Address a need. If you can serve the needs of your audience, your message will bubble to the top. “Even a whisper can be heard when there’s a need for it,” says Hyder.
Put yourself in your audience’s shoes. Think about your audience and what’s important to them. For example, a newborn photographer who not only creates great portraits but who lets consumers know she has all her immunizations to be safe around a newborn. If you go the extra mile, let your audience know. It shows you care about their concerns and helps people relate to you.
As the most image-forward social media, Instagram seems almost custom-made for photographers. To use it most effectively, Hyder suggests a few best practices.
Curate. Instagram is a curation engine. Don’t put up every photo. You have a limited opportunity to showcase yourself to a busy audience, so only post your best work.
Niche your bio. People often overlook the power of the bio. Explain your niche in your bio. Talk about who you work with and how you’re specialized.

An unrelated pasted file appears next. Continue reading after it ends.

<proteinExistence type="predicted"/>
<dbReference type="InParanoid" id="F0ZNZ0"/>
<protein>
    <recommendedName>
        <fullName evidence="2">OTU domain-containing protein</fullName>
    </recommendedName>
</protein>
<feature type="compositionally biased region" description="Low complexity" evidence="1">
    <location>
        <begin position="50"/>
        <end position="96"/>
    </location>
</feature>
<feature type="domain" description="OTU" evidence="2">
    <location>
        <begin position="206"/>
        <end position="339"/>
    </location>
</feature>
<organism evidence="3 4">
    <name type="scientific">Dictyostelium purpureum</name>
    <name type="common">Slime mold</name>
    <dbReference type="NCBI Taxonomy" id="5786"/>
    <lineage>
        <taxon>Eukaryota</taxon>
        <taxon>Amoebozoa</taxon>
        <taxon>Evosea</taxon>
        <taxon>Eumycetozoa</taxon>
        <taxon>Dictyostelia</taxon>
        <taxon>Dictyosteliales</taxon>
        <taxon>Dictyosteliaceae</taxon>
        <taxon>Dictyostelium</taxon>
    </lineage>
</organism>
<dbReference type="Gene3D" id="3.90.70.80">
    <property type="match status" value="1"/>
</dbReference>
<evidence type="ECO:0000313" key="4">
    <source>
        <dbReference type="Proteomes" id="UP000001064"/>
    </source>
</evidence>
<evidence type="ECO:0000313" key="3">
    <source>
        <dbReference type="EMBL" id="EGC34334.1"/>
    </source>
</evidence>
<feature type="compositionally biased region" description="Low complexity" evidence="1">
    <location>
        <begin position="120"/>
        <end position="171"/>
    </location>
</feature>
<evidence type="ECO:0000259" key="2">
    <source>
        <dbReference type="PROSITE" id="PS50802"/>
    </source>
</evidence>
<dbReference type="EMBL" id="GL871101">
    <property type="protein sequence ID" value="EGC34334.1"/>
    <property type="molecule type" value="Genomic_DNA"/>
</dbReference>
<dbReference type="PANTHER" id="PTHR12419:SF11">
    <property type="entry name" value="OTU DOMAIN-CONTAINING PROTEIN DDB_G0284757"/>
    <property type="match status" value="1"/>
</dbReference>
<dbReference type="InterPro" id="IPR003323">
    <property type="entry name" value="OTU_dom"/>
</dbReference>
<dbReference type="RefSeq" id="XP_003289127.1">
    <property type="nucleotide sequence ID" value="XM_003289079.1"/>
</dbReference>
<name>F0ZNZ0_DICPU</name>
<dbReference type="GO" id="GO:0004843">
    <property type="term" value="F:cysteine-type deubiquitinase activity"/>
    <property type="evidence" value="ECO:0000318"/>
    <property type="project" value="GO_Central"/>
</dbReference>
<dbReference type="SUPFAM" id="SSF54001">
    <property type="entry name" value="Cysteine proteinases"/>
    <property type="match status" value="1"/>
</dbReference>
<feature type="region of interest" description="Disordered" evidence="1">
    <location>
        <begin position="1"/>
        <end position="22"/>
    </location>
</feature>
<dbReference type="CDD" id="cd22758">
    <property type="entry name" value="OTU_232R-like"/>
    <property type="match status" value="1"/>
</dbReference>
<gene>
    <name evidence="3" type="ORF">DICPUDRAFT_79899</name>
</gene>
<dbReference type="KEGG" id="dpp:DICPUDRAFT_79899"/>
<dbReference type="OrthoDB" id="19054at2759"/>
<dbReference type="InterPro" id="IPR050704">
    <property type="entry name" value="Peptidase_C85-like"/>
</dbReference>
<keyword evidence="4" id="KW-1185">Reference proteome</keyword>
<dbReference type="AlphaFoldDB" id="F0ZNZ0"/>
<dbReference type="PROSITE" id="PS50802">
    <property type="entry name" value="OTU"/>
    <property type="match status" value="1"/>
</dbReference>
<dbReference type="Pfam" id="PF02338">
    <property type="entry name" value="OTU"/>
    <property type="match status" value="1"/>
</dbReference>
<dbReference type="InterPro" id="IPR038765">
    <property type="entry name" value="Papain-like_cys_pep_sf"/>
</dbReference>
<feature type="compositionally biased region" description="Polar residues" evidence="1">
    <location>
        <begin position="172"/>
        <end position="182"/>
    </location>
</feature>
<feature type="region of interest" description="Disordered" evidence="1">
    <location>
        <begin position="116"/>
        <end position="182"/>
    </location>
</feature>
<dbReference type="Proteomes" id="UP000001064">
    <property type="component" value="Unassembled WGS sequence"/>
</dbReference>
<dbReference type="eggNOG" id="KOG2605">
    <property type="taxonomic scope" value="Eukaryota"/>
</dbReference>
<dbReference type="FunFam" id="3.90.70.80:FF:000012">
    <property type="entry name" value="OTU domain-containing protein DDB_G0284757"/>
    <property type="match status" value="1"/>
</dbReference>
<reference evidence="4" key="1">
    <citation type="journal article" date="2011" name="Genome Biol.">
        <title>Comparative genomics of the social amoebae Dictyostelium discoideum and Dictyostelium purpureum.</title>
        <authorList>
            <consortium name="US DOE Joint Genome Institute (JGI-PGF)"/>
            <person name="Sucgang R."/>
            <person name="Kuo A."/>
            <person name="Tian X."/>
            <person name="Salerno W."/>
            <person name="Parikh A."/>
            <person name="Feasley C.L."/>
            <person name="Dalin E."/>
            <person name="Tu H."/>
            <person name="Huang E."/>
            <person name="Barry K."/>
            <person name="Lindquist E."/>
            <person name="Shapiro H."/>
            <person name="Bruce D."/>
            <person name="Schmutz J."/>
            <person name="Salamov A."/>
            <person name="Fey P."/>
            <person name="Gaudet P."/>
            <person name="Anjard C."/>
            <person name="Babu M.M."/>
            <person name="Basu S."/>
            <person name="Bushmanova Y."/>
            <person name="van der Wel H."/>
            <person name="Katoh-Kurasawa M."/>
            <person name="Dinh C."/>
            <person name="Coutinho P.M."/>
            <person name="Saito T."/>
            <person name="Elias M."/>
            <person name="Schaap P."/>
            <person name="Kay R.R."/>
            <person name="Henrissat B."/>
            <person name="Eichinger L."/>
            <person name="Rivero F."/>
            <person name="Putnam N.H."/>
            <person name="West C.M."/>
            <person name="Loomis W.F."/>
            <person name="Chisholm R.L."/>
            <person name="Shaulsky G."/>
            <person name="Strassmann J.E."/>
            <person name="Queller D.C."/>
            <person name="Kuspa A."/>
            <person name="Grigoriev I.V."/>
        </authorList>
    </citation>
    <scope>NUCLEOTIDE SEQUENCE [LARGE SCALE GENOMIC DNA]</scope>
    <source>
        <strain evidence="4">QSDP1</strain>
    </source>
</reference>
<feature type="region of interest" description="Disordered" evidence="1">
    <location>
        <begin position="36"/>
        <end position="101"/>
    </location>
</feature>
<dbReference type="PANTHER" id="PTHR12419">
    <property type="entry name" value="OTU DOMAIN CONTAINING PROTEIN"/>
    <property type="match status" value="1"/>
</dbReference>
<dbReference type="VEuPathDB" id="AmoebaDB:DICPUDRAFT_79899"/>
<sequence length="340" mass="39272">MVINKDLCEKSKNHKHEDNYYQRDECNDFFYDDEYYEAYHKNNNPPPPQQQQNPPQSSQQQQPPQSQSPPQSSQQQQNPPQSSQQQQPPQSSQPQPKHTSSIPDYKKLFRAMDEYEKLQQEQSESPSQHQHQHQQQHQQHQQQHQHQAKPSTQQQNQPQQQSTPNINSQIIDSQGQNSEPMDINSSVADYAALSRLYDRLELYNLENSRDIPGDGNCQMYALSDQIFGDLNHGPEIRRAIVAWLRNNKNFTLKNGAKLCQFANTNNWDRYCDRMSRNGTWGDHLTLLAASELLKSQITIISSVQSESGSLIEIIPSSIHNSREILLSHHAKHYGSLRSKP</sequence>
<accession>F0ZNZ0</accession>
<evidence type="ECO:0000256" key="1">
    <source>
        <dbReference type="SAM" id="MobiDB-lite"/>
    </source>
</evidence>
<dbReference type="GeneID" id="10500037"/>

Hashtag it. Use hashtags so people can find you easily. Connect yourself to the kind of work you do and be as specific as possible. For example, #newbornphotographer is fine, but let’s say you work in Miami. Try using #miaminewbornphotographer to reach people who are searching for your services locally. But don’t overdo the hashtags. Five to six on a post works well; 30 is going too far and will detract from your message.
Share Stories. Instagram Stories are a great way to show your personality and your process. For example, consider posting Stories showing some behind-the-scenes activities, such as how you choose the right lens, how you set up lights for a particular look, or how you work with a client to get the perfect expression. Let people in and show a little bit of your magic.